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Exclusive Interview with director Ben Mole - The Case of Mary Ford

The Case of Mary Ford by award winning director Ben Mole starring Tamar Karabetyan (Nina Forever),

Branko Tomovic (Tesla) with Yannis Stankoglou (Hostage) and Dimitra Hatoupi (The Third Night) has just been completed and is starting the international festival circuit now.

It's adapted from the award winning short story by John Mole and tells the story of the Greek legend of the Vrykolakas, a vampire from the sea.

Synops: New York City, 1913. Recent Greek immigrant Mary Ford is accused of killing her lover. Mary claims the real murderer is her husband. But her husband... is already dead. Maria's defense relies on the story of how she came to America. Her tale begins five thousand miles away in her birthplace in the old world, a village on the shores of the Black Sea in Greek Aa Minor. Here, a web of jealousy, intrigue, mystery, deceit, murder and finally escape leads us to a dramatic climax, in which love endures beyond the grave.

What was your inspiration for "The Case of Mary Ford"? 

I read the short story, written by my father John Mole, and immediately thought it would make a good short.

It combined period drama and the supernatural – two things I am constently drawn to.

I also liked that it wasn’t a traditional Western horror story but had an eastern mystique about it.

The stills look very creepy and eerie, can you tell us a bit about your style?

It was important to get the period right and the look and style came from that. I have always found the stone houses, dark seas and monochrome clothing of the eastern meditteranean beautiful and evocative without being pretty. It is very atmospheric.

The casting looks very interesting, a great mix of very good actors, can you tell us a bit about the casting process?

Yes , a fantastic cast! A great look on screen and all super actors. I liked that it was a European of Serbian roots (Branko Tomovic), a real Greek (Yannis Stankoglou), and a Turkish girl (Tamar Karabetyan) coming together to play out a story in the Balkans. I enjoyed the poetry of that!

But had they been other nationalities I still would have cast them as they are so good for each role.

Very different but play extremely well together.

It looks very unlike the current dull teen vampire stories that seem to dominate the cinemas at the moment, I am glad you managed to shed a different light on this genre. What are your favourite vampire films? And have any influenced The Case of Mary Ford?

Actually I never set out to make something different to the current style, it was not reactionary. I mply liked the story.

In fact the story of the Greek Vrykolokas vampire had its first outing in Hollywood in Val Lewton's Isle of the Dead with Boris Karloff, so I wasn’t really breaking new ground!

I had always wanted to shoot in Greece, the light and the scenery is fantastic. And I had a great team there too. And I like the period at the end of the Ottoman Empire, Europe is all change and anyone who can is going to America. So there were a lot of factors coming together in the story that drew me to it rather than a mple "lets make a different horror drama". That said, I was drawn to the 'accept your fate or not' theme that is present in vampire stories but in this case it is the non-vampire girl who is in that tuation as much as the Vrykolokas vampire himself. Some people have commented that the story is an allegory for Greece today – how the dere for the new and the modern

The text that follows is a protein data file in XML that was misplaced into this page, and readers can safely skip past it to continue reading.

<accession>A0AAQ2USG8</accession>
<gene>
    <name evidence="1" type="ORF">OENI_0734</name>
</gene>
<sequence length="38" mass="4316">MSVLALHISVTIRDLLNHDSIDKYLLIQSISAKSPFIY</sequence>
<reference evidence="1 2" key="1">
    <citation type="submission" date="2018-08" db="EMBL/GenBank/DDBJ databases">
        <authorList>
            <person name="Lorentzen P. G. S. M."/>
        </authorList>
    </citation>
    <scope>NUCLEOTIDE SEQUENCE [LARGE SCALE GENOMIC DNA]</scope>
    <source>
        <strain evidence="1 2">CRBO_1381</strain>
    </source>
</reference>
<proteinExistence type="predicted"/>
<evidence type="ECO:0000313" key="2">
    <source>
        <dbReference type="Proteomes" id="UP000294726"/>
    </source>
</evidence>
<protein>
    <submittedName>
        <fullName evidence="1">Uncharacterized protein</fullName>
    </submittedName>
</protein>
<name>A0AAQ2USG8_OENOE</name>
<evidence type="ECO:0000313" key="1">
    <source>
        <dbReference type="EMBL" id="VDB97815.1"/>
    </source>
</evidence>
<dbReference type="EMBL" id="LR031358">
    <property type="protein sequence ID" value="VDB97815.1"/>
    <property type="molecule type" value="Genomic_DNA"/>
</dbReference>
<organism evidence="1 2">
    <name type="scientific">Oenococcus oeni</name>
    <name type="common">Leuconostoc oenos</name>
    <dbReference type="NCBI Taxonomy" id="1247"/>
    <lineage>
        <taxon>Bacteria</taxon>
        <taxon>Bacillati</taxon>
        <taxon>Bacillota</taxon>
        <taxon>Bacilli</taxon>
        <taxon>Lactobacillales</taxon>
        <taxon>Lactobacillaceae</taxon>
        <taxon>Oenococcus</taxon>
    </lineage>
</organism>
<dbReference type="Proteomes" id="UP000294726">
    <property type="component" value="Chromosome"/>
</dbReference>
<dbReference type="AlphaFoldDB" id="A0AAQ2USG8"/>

- the car and the money has created a “blood sucking” tuation in Greece. One in which it appears there is escape, but that escape is ultimately tragic.

Do you believe in the supernatural? Do you think there could be some truth in vampire and ghost myths?

I am much more drawn to the melodrama of horror than a belief in the supernatural. I have always liked religious and supernatural stories and I like the goosebumps you get in spooky tuations.

Outde of out imaginations I’m not sure any of that exists – but our imaginations are so good at it and we create such wonderful alternate realities that doesn’t really matter.

Filming a horror film can be quite intense, do you have any interesting stories from being on the set?

The intenty came from the fact we were all – cast and crew living on a Greek island for a week or two – in each other’s pockets.

So it was a fun intenty.

Where can we see The Case of Mary Ford?

It is just starting to do the rounds at international festivals, and people can check out their local one on Once that the festival circuit is complete we will be streaming it via the te.

Your filmography seems quite diverse, will you continue to work in this genre?

I have done a couple of supernatural shorts as well as a lot of period drama and reconstructions. At the moment I am doing a pretty spooky mass murderer show, based on a true story drama-documentary for Discovery and right after that a 300-style medieval battle TV movie called Bannockburn which will be ace. I’d love to come back to the genre though. I have just finished a high-concept ghost-thriller feature screenplay, so hopefully that is next.

It shold be eaer as it is present day not period.

But then again, it is set in China.

It seems I’ll never learn to go for the easy to film stories!

VespaV Tuesday 9/03/2013 at 08:28 AM | 102194